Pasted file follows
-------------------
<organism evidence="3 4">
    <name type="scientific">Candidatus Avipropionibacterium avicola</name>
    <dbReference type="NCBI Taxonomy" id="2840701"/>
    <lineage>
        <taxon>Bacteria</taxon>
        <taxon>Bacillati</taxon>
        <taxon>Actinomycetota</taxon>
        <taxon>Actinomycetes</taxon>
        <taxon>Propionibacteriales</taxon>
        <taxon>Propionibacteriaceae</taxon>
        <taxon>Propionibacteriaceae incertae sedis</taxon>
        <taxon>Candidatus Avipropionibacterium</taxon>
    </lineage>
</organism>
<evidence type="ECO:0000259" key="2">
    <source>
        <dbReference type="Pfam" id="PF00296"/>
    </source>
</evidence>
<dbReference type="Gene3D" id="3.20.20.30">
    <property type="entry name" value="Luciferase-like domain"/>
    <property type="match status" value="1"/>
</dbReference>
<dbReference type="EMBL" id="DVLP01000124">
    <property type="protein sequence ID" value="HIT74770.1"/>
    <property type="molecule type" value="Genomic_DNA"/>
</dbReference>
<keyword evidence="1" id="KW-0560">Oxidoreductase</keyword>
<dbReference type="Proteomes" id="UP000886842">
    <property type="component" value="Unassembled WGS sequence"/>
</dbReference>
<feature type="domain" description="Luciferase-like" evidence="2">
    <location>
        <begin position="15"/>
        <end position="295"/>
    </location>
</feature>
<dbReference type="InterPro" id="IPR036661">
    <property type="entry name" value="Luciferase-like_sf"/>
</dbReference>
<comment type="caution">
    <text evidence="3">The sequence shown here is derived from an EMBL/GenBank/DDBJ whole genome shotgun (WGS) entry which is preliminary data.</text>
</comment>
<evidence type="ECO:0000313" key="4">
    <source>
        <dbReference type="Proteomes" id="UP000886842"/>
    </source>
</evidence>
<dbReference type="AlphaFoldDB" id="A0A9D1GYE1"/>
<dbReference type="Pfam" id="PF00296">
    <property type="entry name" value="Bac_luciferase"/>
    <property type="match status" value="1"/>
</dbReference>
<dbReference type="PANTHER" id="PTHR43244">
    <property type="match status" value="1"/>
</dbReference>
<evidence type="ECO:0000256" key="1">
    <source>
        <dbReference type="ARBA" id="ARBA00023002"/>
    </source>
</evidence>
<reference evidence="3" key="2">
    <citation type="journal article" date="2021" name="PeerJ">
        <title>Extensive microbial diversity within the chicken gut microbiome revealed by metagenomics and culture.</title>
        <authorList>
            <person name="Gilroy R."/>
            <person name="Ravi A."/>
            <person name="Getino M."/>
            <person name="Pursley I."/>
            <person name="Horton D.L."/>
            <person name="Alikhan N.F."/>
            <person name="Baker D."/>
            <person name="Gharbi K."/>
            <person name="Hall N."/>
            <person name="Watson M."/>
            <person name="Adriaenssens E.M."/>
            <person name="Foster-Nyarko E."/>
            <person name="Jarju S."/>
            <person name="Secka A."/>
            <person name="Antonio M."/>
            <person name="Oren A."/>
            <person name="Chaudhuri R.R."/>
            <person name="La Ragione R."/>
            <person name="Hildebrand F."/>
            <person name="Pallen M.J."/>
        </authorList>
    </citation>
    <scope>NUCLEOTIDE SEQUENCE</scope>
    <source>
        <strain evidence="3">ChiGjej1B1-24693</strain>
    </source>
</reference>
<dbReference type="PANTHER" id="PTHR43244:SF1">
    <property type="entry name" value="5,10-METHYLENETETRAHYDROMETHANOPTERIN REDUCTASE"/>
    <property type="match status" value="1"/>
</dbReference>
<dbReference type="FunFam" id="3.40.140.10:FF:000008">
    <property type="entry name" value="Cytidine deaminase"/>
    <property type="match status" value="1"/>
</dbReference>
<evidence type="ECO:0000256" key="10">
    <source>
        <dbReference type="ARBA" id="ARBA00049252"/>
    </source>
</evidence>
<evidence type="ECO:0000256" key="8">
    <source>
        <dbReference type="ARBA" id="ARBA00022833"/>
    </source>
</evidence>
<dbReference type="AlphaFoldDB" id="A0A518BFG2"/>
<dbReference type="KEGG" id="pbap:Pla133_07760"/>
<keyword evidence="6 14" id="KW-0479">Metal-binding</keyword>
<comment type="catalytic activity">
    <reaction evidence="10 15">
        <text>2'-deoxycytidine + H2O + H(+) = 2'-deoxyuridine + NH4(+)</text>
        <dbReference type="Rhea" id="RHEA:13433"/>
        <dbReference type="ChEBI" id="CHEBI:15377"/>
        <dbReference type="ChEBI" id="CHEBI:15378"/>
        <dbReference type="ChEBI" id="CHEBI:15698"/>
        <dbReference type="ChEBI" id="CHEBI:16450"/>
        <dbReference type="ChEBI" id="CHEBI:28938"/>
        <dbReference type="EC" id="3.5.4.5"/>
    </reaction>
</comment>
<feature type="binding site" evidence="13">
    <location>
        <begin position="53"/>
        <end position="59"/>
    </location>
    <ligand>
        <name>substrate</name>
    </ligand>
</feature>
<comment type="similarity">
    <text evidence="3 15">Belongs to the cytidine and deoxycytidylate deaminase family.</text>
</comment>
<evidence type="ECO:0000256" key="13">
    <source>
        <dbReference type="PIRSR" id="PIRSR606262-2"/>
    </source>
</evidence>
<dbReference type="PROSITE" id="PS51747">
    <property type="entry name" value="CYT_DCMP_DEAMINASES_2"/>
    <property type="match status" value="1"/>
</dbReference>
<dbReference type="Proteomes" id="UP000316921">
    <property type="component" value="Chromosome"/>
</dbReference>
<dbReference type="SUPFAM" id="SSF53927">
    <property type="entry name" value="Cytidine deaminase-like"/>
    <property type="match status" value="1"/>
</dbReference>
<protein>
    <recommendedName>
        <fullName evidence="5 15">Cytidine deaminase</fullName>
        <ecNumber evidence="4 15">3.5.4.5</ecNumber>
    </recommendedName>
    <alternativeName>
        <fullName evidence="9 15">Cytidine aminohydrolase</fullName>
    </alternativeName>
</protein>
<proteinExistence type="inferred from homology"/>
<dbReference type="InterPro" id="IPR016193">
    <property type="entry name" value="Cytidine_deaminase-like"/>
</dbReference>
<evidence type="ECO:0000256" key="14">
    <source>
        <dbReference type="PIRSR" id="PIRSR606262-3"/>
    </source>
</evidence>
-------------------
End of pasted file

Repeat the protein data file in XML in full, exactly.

<organism evidence="3 4">
    <name type="scientific">Candidatus Avipropionibacterium avicola</name>
    <dbReference type="NCBI Taxonomy" id="2840701"/>
    <lineage>
        <taxon>Bacteria</taxon>
        <taxon>Bacillati</taxon>
        <taxon>Actinomycetota</taxon>
        <taxon>Actinomycetes</taxon>
        <taxon>Propionibacteriales</taxon>
        <taxon>Propionibacteriaceae</taxon>
        <taxon>Propionibacteriaceae incertae sedis</taxon>
        <taxon>Candidatus Avipropionibacterium</taxon>
    </lineage>
</organism>
<evidence type="ECO:0000259" key="2">
    <source>
        <dbReference type="Pfam" id="PF00296"/>
    </source>
</evidence>
<dbReference type="Gene3D" id="3.20.20.30">
    <property type="entry name" value="Luciferase-like domain"/>
    <property type="match status" value="1"/>
</dbReference>
<dbReference type="EMBL" id="DVLP01000124">
    <property type="protein sequence ID" value="HIT74770.1"/>
    <property type="molecule type" value="Genomic_DNA"/>
</dbReference>
<keyword evidence="1" id="KW-0560">Oxidoreductase</keyword>
<dbReference type="Proteomes" id="UP000886842">
    <property type="component" value="Unassembled WGS sequence"/>
</dbReference>
<feature type="domain" description="Luciferase-like" evidence="2">
    <location>
        <begin position="15"/>
        <end position="295"/>
    </location>
</feature>
<dbReference type="InterPro" id="IPR036661">
    <property type="entry name" value="Luciferase-like_sf"/>
</dbReference>
<comment type="caution">
    <text evidence="3">The sequence shown here is derived from an EMBL/GenBank/DDBJ whole genome shotgun (WGS) entry which is preliminary data.</text>
</comment>
<evidence type="ECO:0000313" key="4">
    <source>
        <dbReference type="Proteomes" id="UP000886842"/>
    </source>
</evidence>
<dbReference type="AlphaFoldDB" id="A0A9D1GYE1"/>
<dbReference type="Pfam" id="PF00296">
    <property type="entry name" value="Bac_luciferase"/>
    <property type="match status" value="1"/>
</dbReference>
<dbReference type="PANTHER" id="PTHR43244">
    <property type="match status" value="1"/>
</dbReference>
<evidence type="ECO:0000256" key="1">
    <source>
        <dbReference type="ARBA" id="ARBA00023002"/>
    </source>
</evidence>
<reference evidence="3" key="2">
    <citation type="journal article" date="2021" name="PeerJ">
        <title>Extensive microbial diversity within the chicken gut microbiome revealed by metagenomics and culture.</title>
        <authorList>
            <person name="Gilroy R."/>
            <person name="Ravi A."/>
            <person name="Getino M."/>
            <person name="Pursley I."/>
            <person name="Horton D.L."/>
            <person name="Alikhan N.F."/>
            <person name="Baker D."/>
            <person name="Gharbi K."/>
            <person name="Hall N."/>
            <person name="Watson M."/>
            <person name="Adriaenssens E.M."/>
            <person name="Foster-Nyarko E."/>
            <person name="Jarju S."/>
            <person name="Secka A."/>
            <person name="Antonio M."/>
            <person name="Oren A."/>
            <person name="Chaudhuri R.R."/>
            <person name="La Ragione R."/>
            <person name="Hildebrand F."/>
            <person name="Pallen M.J."/>
        </authorList>
    </citation>
    <scope>NUCLEOTIDE SEQUENCE</scope>
    <source>
        <strain evidence="3">ChiGjej1B1-24693</strain>
    </source>
</reference>
<dbReference type="PANTHER" id="PTHR43244:SF1">
    <property type="entry name" value="5,10-METHYLENETETRAHYDROMETHANOPTERIN REDUCTASE"/>
    <property type="match status" value="1"/>
</dbReference>
<dbReference type="FunFam" id="3.40.140.10:FF:000008">
    <property type="entry name" value="Cytidine deaminase"/>
    <property type="match status" value="1"/>
</dbReference>
<evidence type="ECO:0000256" key="10">
    <source>
        <dbReference type="ARBA" id="ARBA00049252"/>
    </source>
</evidence>
<evidence type="ECO:0000256" key="8">
    <source>
        <dbReference type="ARBA" id="ARBA00022833"/>
    </source>
</evidence>
<dbReference type="AlphaFoldDB" id="A0A518BFG2"/>
<dbReference type="KEGG" id="pbap:Pla133_07760"/>
<keyword evidence="6 14" id="KW-0479">Metal-binding</keyword>
<comment type="catalytic activity">
    <reaction evidence="10 15">
        <text>2'-deoxycytidine + H2O + H(+) = 2'-deoxyuridine + NH4(+)</text>
        <dbReference type="Rhea" id="RHEA:13433"/>
        <dbReference type="ChEBI" id="CHEBI:15377"/>
        <dbReference type="ChEBI" id="CHEBI:15378"/>
        <dbReference type="ChEBI" id="CHEBI:15698"/>
        <dbReference type="ChEBI" id="CHEBI:16450"/>
        <dbReference type="ChEBI" id="CHEBI:28938"/>
        <dbReference type="EC" id="3.5.4.5"/>
    </reaction>
</comment>
<feature type="binding site" evidence="13">
    <location>
        <begin position="53"/>
        <end position="59"/>
    </location>
    <ligand>
        <name>substrate</name>
    </ligand>
</feature>
<comment type="similarity">
    <text evidence="3 15">Belongs to the cytidine and deoxycytidylate deaminase family.</text>
</comment>
<evidence type="ECO:0000256" key="13">
    <source>
        <dbReference type="PIRSR" id="PIRSR606262-2"/>
    </source>
</evidence>
<dbReference type="PROSITE" id="PS51747">
    <property type="entry name" value="CYT_DCMP_DEAMINASES_2"/>
    <property type="match status" value="1"/>
</dbReference>
<dbReference type="Proteomes" id="UP000316921">
    <property type="component" value="Chromosome"/>
</dbReference>
<dbReference type="SUPFAM" id="SSF53927">
    <property type="entry name" value="Cytidine deaminase-like"/>
    <property type="match status" value="1"/>
</dbReference>
<protein>
    <recommendedName>
        <fullName evidence="5 15">Cytidine deaminase</fullName>
        <ecNumber evidence="4 15">3.5.4.5</ecNumber>
    </recommendedName>
    <alternativeName>
        <fullName evidence="9 15">Cytidine aminohydrolase</fullName>
    </alternativeName>
</protein>
<proteinExistence type="inferred from homology"/>
<dbReference type="InterPro" id="IPR016193">
    <property type="entry name" value="Cytidine_deaminase-like"/>
</dbReference>
<evidence type="ECO:0000256" key="14">
    <source>
        <dbReference type="PIRSR" id="PIRSR606262-3"/>
    </source>
</evidence>